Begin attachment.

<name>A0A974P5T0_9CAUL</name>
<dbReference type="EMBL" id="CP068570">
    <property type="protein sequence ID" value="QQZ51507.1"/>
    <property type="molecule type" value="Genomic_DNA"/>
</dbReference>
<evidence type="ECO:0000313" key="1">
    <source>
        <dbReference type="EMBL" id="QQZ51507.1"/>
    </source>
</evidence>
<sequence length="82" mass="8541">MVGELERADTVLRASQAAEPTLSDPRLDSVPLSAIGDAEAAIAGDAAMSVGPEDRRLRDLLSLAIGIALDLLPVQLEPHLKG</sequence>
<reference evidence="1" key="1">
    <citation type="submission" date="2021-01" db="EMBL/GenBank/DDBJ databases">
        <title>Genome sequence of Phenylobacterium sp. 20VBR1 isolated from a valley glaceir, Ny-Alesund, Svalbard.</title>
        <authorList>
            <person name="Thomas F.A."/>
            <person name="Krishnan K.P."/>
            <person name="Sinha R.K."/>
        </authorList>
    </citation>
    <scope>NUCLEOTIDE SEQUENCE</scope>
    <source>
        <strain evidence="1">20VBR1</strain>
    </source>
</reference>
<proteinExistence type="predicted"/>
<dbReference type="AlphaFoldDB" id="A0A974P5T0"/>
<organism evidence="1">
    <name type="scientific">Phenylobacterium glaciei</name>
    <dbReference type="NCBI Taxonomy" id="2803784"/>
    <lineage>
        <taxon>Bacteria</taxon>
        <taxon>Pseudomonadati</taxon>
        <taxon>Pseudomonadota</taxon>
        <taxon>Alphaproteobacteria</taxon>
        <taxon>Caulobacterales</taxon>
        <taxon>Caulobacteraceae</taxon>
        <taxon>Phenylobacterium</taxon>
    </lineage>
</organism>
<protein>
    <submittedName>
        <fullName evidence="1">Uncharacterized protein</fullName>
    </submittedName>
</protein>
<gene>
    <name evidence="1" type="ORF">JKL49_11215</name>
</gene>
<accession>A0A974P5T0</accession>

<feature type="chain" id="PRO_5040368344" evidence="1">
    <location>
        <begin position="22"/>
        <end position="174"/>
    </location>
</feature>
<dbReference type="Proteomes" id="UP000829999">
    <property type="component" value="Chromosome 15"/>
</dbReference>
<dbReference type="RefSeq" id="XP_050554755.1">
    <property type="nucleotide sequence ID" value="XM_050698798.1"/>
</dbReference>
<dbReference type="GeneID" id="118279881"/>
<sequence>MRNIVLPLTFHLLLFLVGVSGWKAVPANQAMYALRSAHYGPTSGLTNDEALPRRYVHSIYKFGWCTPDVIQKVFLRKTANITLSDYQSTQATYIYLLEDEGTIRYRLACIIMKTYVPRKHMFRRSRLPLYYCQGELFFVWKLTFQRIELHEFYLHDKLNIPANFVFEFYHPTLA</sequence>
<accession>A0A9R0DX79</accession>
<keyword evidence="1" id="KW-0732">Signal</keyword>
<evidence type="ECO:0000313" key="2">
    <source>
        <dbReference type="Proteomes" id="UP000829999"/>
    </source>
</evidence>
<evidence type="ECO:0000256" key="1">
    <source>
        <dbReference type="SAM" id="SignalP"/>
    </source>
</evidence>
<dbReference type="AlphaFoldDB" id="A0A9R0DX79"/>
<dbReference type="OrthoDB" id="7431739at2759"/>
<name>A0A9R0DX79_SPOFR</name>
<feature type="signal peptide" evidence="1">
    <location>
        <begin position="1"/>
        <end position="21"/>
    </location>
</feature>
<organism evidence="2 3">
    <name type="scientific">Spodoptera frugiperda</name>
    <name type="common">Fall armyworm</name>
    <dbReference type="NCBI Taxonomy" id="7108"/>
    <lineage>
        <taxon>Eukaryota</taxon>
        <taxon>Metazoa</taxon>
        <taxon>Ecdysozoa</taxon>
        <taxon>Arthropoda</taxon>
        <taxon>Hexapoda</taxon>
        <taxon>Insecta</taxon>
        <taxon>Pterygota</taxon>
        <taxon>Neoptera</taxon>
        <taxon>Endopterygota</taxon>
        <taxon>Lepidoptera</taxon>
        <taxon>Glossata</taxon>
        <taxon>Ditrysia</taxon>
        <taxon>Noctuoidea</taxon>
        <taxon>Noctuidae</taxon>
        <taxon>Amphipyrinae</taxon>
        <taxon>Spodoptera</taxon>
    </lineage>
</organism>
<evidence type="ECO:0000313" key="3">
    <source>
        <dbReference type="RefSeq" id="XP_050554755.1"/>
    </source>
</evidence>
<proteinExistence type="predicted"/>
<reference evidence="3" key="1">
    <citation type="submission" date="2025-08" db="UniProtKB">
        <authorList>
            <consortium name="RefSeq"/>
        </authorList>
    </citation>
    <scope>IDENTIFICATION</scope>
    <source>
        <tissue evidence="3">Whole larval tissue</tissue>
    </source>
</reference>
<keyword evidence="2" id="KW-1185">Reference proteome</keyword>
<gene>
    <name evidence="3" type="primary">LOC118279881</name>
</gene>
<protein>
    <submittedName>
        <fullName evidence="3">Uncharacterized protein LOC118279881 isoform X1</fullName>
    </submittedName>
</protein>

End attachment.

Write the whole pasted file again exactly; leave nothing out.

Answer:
<name>A0A974P5T0_9CAUL</name>
<dbReference type="EMBL" id="CP068570">
    <property type="protein sequence ID" value="QQZ51507.1"/>
    <property type="molecule type" value="Genomic_DNA"/>
</dbReference>
<evidence type="ECO:0000313" key="1">
    <source>
        <dbReference type="EMBL" id="QQZ51507.1"/>
    </source>
</evidence>
<sequence length="82" mass="8541">MVGELERADTVLRASQAAEPTLSDPRLDSVPLSAIGDAEAAIAGDAAMSVGPEDRRLRDLLSLAIGIALDLLPVQLEPHLKG</sequence>
<reference evidence="1" key="1">
    <citation type="submission" date="2021-01" db="EMBL/GenBank/DDBJ databases">
        <title>Genome sequence of Phenylobacterium sp. 20VBR1 isolated from a valley glaceir, Ny-Alesund, Svalbard.</title>
        <authorList>
            <person name="Thomas F.A."/>
            <person name="Krishnan K.P."/>
            <person name="Sinha R.K."/>
        </authorList>
    </citation>
    <scope>NUCLEOTIDE SEQUENCE</scope>
    <source>
        <strain evidence="1">20VBR1</strain>
    </source>
</reference>
<proteinExistence type="predicted"/>
<dbReference type="AlphaFoldDB" id="A0A974P5T0"/>
<organism evidence="1">
    <name type="scientific">Phenylobacterium glaciei</name>
    <dbReference type="NCBI Taxonomy" id="2803784"/>
    <lineage>
        <taxon>Bacteria</taxon>
        <taxon>Pseudomonadati</taxon>
        <taxon>Pseudomonadota</taxon>
        <taxon>Alphaproteobacteria</taxon>
        <taxon>Caulobacterales</taxon>
        <taxon>Caulobacteraceae</taxon>
        <taxon>Phenylobacterium</taxon>
    </lineage>
</organism>
<protein>
    <submittedName>
        <fullName evidence="1">Uncharacterized protein</fullName>
    </submittedName>
</protein>
<gene>
    <name evidence="1" type="ORF">JKL49_11215</name>
</gene>
<accession>A0A974P5T0</accession>

<feature type="chain" id="PRO_5040368344" evidence="1">
    <location>
        <begin position="22"/>
        <end position="174"/>
    </location>
</feature>
<dbReference type="Proteomes" id="UP000829999">
    <property type="component" value="Chromosome 15"/>
</dbReference>
<dbReference type="RefSeq" id="XP_050554755.1">
    <property type="nucleotide sequence ID" value="XM_050698798.1"/>
</dbReference>
<dbReference type="GeneID" id="118279881"/>
<sequence>MRNIVLPLTFHLLLFLVGVSGWKAVPANQAMYALRSAHYGPTSGLTNDEALPRRYVHSIYKFGWCTPDVIQKVFLRKTANITLSDYQSTQATYIYLLEDEGTIRYRLACIIMKTYVPRKHMFRRSRLPLYYCQGELFFVWKLTFQRIELHEFYLHDKLNIPANFVFEFYHPTLA</sequence>
<accession>A0A9R0DX79</accession>
<keyword evidence="1" id="KW-0732">Signal</keyword>
<evidence type="ECO:0000313" key="2">
    <source>
        <dbReference type="Proteomes" id="UP000829999"/>
    </source>
</evidence>
<evidence type="ECO:0000256" key="1">
    <source>
        <dbReference type="SAM" id="SignalP"/>
    </source>
</evidence>
<dbReference type="AlphaFoldDB" id="A0A9R0DX79"/>
<dbReference type="OrthoDB" id="7431739at2759"/>
<name>A0A9R0DX79_SPOFR</name>
<feature type="signal peptide" evidence="1">
    <location>
        <begin position="1"/>
        <end position="21"/>
    </location>
</feature>
<organism evidence="2 3">
    <name type="scientific">Spodoptera frugiperda</name>
    <name type="common">Fall armyworm</name>
    <dbReference type="NCBI Taxonomy" id="7108"/>
    <lineage>
        <taxon>Eukaryota</taxon>
        <taxon>Metazoa</taxon>
        <taxon>Ecdysozoa</taxon>
        <taxon>Arthropoda</taxon>
        <taxon>Hexapoda</taxon>
        <taxon>Insecta</taxon>
        <taxon>Pterygota</taxon>
        <taxon>Neoptera</taxon>
        <taxon>Endopterygota</taxon>
        <taxon>Lepidoptera</taxon>
        <taxon>Glossata</taxon>
        <taxon>Ditrysia</taxon>
        <taxon>Noctuoidea</taxon>
        <taxon>Noctuidae</taxon>
        <taxon>Amphipyrinae</taxon>
        <taxon>Spodoptera</taxon>
    </lineage>
</organism>
<evidence type="ECO:0000313" key="3">
    <source>
        <dbReference type="RefSeq" id="XP_050554755.1"/>
    </source>
</evidence>
<proteinExistence type="predicted"/>
<reference evidence="3" key="1">
    <citation type="submission" date="2025-08" db="UniProtKB">
        <authorList>
            <consortium name="RefSeq"/>
        </authorList>
    </citation>
    <scope>IDENTIFICATION</scope>
    <source>
        <tissue evidence="3">Whole larval tissue</tissue>
    </source>
</reference>
<keyword evidence="2" id="KW-1185">Reference proteome</keyword>
<gene>
    <name evidence="3" type="primary">LOC118279881</name>
</gene>
<protein>
    <submittedName>
        <fullName evidence="3">Uncharacterized protein LOC118279881 isoform X1</fullName>
    </submittedName>
</protein>